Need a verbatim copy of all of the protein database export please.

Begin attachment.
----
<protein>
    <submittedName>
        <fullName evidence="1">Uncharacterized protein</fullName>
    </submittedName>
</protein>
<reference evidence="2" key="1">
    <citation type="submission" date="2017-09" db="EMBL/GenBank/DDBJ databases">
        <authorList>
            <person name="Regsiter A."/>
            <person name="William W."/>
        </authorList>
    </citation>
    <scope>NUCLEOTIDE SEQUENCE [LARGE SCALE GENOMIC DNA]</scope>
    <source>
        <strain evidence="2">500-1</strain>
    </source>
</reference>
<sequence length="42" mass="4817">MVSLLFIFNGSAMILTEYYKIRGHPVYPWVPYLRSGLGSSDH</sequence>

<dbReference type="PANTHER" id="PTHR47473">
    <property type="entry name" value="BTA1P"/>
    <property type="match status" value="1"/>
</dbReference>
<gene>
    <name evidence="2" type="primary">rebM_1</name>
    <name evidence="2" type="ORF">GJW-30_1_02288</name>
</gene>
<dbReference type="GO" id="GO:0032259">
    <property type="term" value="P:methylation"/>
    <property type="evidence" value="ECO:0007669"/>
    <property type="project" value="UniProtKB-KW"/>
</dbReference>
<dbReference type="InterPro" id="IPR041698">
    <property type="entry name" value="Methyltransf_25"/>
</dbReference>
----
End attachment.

<protein>
    <submittedName>
        <fullName evidence="1">Uncharacterized protein</fullName>
    </submittedName>
</protein>
<reference evidence="2" key="1">
    <citation type="submission" date="2017-09" db="EMBL/GenBank/DDBJ databases">
        <authorList>
            <person name="Regsiter A."/>
            <person name="William W."/>
        </authorList>
    </citation>
    <scope>NUCLEOTIDE SEQUENCE [LARGE SCALE GENOMIC DNA]</scope>
    <source>
        <strain evidence="2">500-1</strain>
    </source>
</reference>
<sequence length="42" mass="4817">MVSLLFIFNGSAMILTEYYKIRGHPVYPWVPYLRSGLGSSDH</sequence>

<dbReference type="PANTHER" id="PTHR47473">
    <property type="entry name" value="BTA1P"/>
    <property type="match status" value="1"/>
</dbReference>
<gene>
    <name evidence="2" type="primary">rebM_1</name>
    <name evidence="2" type="ORF">GJW-30_1_02288</name>
</gene>
<dbReference type="GO" id="GO:0032259">
    <property type="term" value="P:methylation"/>
    <property type="evidence" value="ECO:0007669"/>
    <property type="project" value="UniProtKB-KW"/>
</dbReference>
<dbReference type="InterPro" id="IPR041698">
    <property type="entry name" value="Methyltransf_25"/>
</dbReference>